I am still thinking about social media and its value for writers.
If you are already known by a broad audience, you can easily gain lots of followers (Twitter) or friends (Facebook). These are both fans and real life friends. They see what you post and are more likely to be proactive about it – they will read it first of all, and they will probably retweet it or repost it and talk about it in their own circles. This is a good example of free and good quality publicity. Patty Digh, author of 37 Days blog and Life is a Verb, with 1,700 friends is a great example. I don’t know the exact numbers, but I am willing to bet that they are significant. People read what she is doing on her facebook site and then they buy tickets for her presentations and lectures, they buy books, they write reviews, and they tell their friends. Such publicity has a life of its own – there is very little you need to do to make it work for you other than post and tweet.
But what if you aren’t already known by a broad audience? This situation requires a bit more work on your part, but it is just as possible to hone in on your key audience and build the right following. A great example of this is the barefooters. Nearly half my facebook friends are barefooters from around the world. I didn’t even actively seek them, but because barefooters long to know that they are not alone in this world, they have some incredible community-building skills. It all started with just a couple of barefoot friends. Their barefoot friends saw my comments on their facebook walls and friend-requested me. I accepted and left comments on my new friends’ walls and so the friends started collecting. Before long, I found myself with a significant following of barefooters.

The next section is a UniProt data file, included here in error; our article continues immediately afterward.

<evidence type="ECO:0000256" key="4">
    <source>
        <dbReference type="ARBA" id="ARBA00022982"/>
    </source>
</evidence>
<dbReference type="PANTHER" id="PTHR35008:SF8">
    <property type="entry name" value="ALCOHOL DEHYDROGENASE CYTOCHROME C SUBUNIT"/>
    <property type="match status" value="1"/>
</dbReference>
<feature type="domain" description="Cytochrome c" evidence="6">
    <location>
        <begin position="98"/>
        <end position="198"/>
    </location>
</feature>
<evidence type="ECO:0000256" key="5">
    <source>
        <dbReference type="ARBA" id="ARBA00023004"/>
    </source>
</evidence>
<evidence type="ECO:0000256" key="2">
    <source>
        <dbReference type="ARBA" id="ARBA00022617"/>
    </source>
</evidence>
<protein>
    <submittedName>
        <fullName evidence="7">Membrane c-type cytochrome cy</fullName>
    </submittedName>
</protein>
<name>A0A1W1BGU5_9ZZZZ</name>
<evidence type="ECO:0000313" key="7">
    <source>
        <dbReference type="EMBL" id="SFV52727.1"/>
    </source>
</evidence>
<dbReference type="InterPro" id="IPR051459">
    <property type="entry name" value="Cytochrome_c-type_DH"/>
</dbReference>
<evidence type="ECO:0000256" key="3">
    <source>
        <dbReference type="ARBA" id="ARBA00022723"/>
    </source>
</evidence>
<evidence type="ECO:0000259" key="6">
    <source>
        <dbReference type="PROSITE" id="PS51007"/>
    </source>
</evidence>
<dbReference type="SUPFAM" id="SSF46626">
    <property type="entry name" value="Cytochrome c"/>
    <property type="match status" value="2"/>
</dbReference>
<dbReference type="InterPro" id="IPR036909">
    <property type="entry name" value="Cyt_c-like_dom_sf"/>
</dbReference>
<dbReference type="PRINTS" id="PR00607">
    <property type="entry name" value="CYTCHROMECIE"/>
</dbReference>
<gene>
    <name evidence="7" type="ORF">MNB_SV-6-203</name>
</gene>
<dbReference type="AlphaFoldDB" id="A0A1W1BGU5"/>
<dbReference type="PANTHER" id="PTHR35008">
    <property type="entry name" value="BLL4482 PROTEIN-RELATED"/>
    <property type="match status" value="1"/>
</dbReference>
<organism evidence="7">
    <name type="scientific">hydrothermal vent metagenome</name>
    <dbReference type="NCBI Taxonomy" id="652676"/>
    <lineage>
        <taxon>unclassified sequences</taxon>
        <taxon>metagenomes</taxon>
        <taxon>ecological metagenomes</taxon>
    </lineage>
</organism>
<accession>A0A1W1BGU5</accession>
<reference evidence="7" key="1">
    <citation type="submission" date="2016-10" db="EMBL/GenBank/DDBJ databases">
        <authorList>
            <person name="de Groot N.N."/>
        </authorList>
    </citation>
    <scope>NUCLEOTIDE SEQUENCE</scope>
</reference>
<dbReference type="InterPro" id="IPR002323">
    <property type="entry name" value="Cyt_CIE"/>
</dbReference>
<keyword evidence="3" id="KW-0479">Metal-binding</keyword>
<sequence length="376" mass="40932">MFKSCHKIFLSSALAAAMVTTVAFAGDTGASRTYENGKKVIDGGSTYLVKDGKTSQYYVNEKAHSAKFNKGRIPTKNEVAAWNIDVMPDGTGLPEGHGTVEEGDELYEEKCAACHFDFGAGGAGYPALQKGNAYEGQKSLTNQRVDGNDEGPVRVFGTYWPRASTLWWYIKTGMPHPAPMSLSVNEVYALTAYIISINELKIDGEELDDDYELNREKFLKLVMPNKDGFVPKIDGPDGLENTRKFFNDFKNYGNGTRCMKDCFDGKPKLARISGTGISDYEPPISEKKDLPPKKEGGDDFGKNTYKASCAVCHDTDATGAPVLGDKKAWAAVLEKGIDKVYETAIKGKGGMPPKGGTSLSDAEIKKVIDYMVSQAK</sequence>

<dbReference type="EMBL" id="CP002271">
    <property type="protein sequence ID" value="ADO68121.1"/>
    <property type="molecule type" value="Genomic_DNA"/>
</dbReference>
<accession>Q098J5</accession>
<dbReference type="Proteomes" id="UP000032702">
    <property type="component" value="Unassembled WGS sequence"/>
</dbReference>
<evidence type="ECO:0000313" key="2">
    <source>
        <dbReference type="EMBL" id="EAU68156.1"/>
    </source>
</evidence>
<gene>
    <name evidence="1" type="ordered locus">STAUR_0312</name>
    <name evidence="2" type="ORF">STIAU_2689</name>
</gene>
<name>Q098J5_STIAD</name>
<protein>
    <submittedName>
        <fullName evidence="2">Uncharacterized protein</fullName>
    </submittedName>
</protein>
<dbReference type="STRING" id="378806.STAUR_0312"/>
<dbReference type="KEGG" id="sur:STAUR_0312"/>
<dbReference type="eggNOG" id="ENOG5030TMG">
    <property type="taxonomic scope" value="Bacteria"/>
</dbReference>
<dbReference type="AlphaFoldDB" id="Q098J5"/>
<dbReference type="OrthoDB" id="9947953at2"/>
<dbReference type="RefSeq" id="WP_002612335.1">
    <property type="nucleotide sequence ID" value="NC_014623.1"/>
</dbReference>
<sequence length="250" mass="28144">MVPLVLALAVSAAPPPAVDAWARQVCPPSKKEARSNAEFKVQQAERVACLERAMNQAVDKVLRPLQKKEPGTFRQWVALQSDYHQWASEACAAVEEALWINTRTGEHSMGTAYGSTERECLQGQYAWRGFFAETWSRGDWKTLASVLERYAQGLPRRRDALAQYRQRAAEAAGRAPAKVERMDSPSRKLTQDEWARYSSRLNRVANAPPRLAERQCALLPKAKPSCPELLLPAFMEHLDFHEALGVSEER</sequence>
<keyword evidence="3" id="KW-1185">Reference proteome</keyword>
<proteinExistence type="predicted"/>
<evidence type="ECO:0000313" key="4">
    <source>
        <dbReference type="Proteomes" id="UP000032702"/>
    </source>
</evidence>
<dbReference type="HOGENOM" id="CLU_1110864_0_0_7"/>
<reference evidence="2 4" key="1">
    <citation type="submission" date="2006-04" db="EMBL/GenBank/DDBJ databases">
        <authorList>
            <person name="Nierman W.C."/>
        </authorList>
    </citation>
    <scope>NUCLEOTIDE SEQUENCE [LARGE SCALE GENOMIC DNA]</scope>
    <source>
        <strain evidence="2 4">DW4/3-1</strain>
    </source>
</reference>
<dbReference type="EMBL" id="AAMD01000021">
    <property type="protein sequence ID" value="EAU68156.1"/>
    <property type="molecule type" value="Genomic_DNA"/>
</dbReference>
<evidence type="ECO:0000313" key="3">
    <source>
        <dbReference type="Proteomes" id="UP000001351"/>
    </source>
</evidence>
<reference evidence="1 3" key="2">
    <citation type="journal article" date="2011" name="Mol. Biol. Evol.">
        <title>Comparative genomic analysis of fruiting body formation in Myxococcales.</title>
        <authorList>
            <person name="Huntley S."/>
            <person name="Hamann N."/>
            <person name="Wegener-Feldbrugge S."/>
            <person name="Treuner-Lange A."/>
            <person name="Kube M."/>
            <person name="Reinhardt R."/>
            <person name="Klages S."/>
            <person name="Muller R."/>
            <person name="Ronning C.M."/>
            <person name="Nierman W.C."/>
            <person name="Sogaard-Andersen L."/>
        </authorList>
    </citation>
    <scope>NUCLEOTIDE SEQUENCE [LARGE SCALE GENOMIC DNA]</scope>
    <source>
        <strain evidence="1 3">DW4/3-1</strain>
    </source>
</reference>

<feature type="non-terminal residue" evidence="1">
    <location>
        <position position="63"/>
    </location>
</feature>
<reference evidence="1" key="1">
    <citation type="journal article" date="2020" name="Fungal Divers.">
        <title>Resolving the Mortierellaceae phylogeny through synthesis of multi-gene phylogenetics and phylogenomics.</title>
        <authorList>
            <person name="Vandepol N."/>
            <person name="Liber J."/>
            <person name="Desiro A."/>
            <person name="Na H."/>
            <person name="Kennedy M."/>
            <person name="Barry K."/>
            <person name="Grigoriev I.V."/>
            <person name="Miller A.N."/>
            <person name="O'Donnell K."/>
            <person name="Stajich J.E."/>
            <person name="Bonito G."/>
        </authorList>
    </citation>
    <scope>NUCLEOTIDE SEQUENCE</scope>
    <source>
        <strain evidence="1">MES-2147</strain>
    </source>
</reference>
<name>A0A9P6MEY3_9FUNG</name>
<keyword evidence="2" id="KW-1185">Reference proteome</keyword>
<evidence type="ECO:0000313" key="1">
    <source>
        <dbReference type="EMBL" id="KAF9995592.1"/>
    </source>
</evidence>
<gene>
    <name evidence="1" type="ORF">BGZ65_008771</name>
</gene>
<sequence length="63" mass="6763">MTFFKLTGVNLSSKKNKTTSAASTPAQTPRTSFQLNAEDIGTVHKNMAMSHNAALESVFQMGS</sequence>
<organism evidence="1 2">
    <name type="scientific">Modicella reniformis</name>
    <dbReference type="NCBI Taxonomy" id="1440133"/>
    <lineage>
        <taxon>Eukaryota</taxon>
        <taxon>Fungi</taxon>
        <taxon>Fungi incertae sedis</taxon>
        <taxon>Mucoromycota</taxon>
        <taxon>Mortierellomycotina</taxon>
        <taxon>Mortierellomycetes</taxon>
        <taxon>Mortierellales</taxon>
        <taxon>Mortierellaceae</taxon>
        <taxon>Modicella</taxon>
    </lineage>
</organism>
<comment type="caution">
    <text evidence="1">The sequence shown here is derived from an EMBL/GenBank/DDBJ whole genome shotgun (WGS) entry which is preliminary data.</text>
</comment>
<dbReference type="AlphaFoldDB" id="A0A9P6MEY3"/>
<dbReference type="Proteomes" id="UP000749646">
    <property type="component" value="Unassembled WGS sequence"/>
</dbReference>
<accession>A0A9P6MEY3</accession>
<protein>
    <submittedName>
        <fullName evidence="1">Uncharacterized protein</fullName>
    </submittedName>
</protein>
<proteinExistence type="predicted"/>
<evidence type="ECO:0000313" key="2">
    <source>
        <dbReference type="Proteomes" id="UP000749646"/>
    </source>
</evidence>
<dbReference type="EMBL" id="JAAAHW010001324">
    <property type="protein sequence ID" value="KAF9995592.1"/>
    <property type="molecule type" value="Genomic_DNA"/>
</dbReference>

Last week when I posted on this blog about barefooting, I simply posted a link to the Nitty Gritty on my facebook status. On that day alone I had more hits on the Nitty Gritty than I get on any average week!
So here is the point: translate that barefoot story to your own writing. Focus on the theme(s) of your writing and tap into the audience who wants to read that stuff. Although I wasn’t proactive in collecting the barefoot friends, I can certainly learn the lessons demonstrated by them. Seek friends and followers who fit into your niche and follow them. People will always look at their new followers and if they like what they see, they will share it. It’s like the old adage – jump on the bandwagon. If you mix with your intended audience and they like your stuff, it will snowball before your very eyes. Your message (i.e., your name and your writing) will show up in unexpected places beyond what you can imagine or manage all on your own.